Tell us about your work as a translator.

I am not a certified translator and my sole training was a fabulous two-week summer workshop that I took in 2005. Mundo a Mundo is offered by the Universities of Oregon and Querétaro every other summer – I highly recommend it! The  American Literary Translators Association (ALTA) is also an excellent resource. I am rarely paid to translate; it’s more of an avocation for me. I practiced literary translation in collaboration with a friend of mine, Maria Victoria, who is perfectly bilingual (which I most certainly am not) and writes her fiction in Spanish. I translate her work into English and she translates mine into Spanish. We read one another’s translations and suggest improvements; it’s an ideal learning experience.

You’ve been published in scores of literary magazines. How did you break into that tough market?

I sent my first submissions to literary magazines while I was living and working in Mexico, more than a decade ago. Most lit mags didn’t have websites then, and I didn’t have any way to buy copies, so it was definitely not a well-researched plan. I didn’t land any publications from that first round of submissions (unsurprisingly), but I received some useful feedback. I’ve had the most success submitting to magazines where I have some sort of connection – no matter how tenuous. That said, the most important thing is to make peace with rejection.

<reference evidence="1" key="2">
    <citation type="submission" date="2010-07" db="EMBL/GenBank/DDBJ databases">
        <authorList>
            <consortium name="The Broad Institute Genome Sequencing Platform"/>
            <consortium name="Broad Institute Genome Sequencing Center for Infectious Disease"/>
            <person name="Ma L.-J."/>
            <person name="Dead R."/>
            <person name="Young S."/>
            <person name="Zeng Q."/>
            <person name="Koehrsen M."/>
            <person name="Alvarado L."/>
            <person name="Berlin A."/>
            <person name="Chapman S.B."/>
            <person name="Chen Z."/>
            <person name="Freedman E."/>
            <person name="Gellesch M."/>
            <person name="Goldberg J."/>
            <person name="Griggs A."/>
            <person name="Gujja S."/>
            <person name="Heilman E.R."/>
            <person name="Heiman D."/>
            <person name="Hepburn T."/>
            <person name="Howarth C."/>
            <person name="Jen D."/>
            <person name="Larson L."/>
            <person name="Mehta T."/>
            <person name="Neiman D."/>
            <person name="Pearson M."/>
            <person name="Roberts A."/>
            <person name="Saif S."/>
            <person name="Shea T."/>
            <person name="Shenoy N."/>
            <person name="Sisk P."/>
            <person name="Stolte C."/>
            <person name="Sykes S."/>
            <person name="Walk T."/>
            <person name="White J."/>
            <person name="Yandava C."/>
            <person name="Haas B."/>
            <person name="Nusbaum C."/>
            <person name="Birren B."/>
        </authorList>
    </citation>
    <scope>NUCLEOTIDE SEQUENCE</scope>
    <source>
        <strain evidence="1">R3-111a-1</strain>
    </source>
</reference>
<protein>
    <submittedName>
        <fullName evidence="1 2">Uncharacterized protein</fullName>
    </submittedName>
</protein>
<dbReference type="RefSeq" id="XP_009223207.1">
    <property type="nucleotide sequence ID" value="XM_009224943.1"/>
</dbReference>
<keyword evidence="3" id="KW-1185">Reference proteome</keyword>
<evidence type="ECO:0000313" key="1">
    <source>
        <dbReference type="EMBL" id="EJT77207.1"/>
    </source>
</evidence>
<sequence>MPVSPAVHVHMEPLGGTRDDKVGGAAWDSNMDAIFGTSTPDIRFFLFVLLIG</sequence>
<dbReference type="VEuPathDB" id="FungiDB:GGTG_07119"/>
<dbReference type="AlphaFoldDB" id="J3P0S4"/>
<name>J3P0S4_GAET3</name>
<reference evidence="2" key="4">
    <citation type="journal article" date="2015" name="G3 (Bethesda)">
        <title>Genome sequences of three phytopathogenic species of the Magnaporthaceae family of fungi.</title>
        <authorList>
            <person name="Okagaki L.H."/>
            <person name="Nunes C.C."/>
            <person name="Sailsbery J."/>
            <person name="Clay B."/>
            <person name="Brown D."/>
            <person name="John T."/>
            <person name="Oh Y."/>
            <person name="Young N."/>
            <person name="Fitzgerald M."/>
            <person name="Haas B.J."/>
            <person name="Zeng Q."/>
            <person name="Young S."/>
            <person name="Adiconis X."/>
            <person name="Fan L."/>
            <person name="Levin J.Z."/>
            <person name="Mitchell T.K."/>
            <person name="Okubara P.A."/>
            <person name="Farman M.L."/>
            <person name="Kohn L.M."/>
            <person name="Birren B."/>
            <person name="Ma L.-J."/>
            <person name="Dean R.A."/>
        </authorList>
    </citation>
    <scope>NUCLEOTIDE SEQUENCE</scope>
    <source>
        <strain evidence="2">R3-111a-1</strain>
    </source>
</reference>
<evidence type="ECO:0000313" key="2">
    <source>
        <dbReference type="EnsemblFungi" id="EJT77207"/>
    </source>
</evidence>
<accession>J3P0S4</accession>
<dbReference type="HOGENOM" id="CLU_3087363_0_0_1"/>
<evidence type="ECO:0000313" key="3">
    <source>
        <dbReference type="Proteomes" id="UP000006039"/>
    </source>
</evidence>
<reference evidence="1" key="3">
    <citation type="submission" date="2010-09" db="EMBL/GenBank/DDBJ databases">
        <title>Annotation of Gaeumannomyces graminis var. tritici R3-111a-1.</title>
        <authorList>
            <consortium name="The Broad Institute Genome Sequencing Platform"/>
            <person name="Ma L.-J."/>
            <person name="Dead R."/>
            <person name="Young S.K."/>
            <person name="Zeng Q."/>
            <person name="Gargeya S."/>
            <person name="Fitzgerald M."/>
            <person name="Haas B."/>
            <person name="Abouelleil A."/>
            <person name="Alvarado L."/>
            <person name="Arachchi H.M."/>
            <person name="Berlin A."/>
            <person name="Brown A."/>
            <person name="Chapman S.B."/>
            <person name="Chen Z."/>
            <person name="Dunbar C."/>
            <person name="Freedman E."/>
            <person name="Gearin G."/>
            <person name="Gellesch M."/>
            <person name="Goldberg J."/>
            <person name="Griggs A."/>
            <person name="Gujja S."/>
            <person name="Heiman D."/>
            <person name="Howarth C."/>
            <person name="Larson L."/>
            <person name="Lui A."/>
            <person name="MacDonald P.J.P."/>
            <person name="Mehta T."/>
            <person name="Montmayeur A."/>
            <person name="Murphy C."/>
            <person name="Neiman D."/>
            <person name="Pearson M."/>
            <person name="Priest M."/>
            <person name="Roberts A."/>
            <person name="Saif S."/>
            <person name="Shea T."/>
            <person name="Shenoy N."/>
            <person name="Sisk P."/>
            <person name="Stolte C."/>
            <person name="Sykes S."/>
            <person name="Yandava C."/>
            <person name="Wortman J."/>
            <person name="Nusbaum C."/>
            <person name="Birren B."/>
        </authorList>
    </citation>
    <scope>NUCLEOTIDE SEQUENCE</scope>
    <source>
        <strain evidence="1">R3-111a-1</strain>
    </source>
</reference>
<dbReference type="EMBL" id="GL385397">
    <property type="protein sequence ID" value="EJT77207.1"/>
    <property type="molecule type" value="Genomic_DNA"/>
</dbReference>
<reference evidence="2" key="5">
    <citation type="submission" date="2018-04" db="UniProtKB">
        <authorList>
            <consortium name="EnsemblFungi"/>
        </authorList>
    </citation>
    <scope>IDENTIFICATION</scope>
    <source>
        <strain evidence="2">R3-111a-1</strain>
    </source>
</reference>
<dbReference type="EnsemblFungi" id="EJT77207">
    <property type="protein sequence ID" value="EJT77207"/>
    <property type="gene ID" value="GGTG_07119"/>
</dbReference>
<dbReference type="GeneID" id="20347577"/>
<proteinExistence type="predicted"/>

Lately, you have also been working as a teacher. How did that come about, and how do you balance the demands of the classroom with your own work?

Though both of my parents were teachers, I never imagined that I would become one. I led several training programs in my years as a grassroots organizer, but I never thought of that as “teaching.” I was simply helping people discover what they already knew. I finally came to understand that’s what teaching is. I “taught” my first creative writing class in 2006; I’m surprised by how quickly it became my primary profession. I greatly enjoy teaching – so much so that I consciously limit how much I do it. When I teach fulltime, I become so absorbed in the work and experiences of my students that I tend to push my own writing projects to the side. But if I’m not writing, what business do I have teaching it?